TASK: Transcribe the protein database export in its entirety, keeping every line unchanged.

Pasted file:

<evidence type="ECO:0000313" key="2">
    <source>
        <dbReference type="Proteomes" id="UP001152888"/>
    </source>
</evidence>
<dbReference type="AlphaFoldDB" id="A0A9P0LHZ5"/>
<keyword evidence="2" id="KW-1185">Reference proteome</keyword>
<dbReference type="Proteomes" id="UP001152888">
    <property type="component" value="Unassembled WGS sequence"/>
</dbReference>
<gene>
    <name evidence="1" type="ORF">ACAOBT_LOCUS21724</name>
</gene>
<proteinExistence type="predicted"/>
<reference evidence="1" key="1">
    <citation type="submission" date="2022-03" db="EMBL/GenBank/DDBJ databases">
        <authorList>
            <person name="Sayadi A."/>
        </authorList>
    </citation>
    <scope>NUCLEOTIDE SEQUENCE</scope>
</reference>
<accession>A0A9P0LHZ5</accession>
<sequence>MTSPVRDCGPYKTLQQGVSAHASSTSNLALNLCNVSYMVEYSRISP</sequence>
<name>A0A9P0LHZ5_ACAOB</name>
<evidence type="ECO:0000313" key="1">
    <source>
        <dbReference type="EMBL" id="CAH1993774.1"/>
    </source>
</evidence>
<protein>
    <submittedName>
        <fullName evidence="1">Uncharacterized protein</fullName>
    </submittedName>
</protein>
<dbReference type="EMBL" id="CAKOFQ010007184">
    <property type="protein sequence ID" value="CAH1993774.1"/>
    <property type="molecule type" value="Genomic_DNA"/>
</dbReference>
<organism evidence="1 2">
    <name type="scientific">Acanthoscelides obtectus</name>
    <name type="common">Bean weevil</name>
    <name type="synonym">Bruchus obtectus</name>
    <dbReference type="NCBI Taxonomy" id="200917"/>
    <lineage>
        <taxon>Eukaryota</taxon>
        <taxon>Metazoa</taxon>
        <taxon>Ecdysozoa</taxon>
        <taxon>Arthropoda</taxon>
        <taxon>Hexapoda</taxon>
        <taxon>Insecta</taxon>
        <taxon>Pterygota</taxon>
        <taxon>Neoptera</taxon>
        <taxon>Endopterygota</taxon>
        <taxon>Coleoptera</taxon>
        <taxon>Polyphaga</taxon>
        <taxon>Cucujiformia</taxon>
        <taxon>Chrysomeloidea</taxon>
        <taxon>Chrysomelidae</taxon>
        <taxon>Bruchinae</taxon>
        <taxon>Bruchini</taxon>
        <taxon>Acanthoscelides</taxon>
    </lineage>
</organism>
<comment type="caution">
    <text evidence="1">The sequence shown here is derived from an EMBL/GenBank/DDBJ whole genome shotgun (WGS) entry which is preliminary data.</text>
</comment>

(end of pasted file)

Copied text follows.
<evidence type="ECO:0000313" key="2">
    <source>
        <dbReference type="Proteomes" id="UP001152888"/>
    </source>
</evidence>
<dbReference type="AlphaFoldDB" id="A0A9P0LHZ5"/>
<keyword evidence="2" id="KW-1185">Reference proteome</keyword>
<dbReference type="Proteomes" id="UP001152888">
    <property type="component" value="Unassembled WGS sequence"/>
</dbReference>
<gene>
    <name evidence="1" type="ORF">ACAOBT_LOCUS21724</name>
</gene>
<proteinExistence type="predicted"/>
<reference evidence="1" key="1">
    <citation type="submission" date="2022-03" db="EMBL/GenBank/DDBJ databases">
        <authorList>
            <person name="Sayadi A."/>
        </authorList>
    </citation>
    <scope>NUCLEOTIDE SEQUENCE</scope>
</reference>
<accession>A0A9P0LHZ5</accession>
<sequence>MTSPVRDCGPYKTLQQGVSAHASSTSNLALNLCNVSYMVEYSRISP</sequence>
<name>A0A9P0LHZ5_ACAOB</name>
<evidence type="ECO:0000313" key="1">
    <source>
        <dbReference type="EMBL" id="CAH1993774.1"/>
    </source>
</evidence>
<protein>
    <submittedName>
        <fullName evidence="1">Uncharacterized protein</fullName>
    </submittedName>
</protein>
<dbReference type="EMBL" id="CAKOFQ010007184">
    <property type="protein sequence ID" value="CAH1993774.1"/>
    <property type="molecule type" value="Genomic_DNA"/>
</dbReference>
<organism evidence="1 2">
    <name type="scientific">Acanthoscelides obtectus</name>
    <name type="common">Bean weevil</name>
    <name type="synonym">Bruchus obtectus</name>
    <dbReference type="NCBI Taxonomy" id="200917"/>
    <lineage>
        <taxon>Eukaryota</taxon>
        <taxon>Metazoa</taxon>
        <taxon>Ecdysozoa</taxon>
        <taxon>Arthropoda</taxon>
        <taxon>Hexapoda</taxon>
        <taxon>Insecta</taxon>
        <taxon>Pterygota</taxon>
        <taxon>Neoptera</taxon>
        <taxon>Endopterygota</taxon>
        <taxon>Coleoptera</taxon>
        <taxon>Polyphaga</taxon>
        <taxon>Cucujiformia</taxon>
        <taxon>Chrysomeloidea</taxon>
        <taxon>Chrysomelidae</taxon>
        <taxon>Bruchinae</taxon>
        <taxon>Bruchini</taxon>
        <taxon>Acanthoscelides</taxon>
    </lineage>
</organism>
<comment type="caution">
    <text evidence="1">The sequence shown here is derived from an EMBL/GenBank/DDBJ whole genome shotgun (WGS) entry which is preliminary data.</text>
</comment>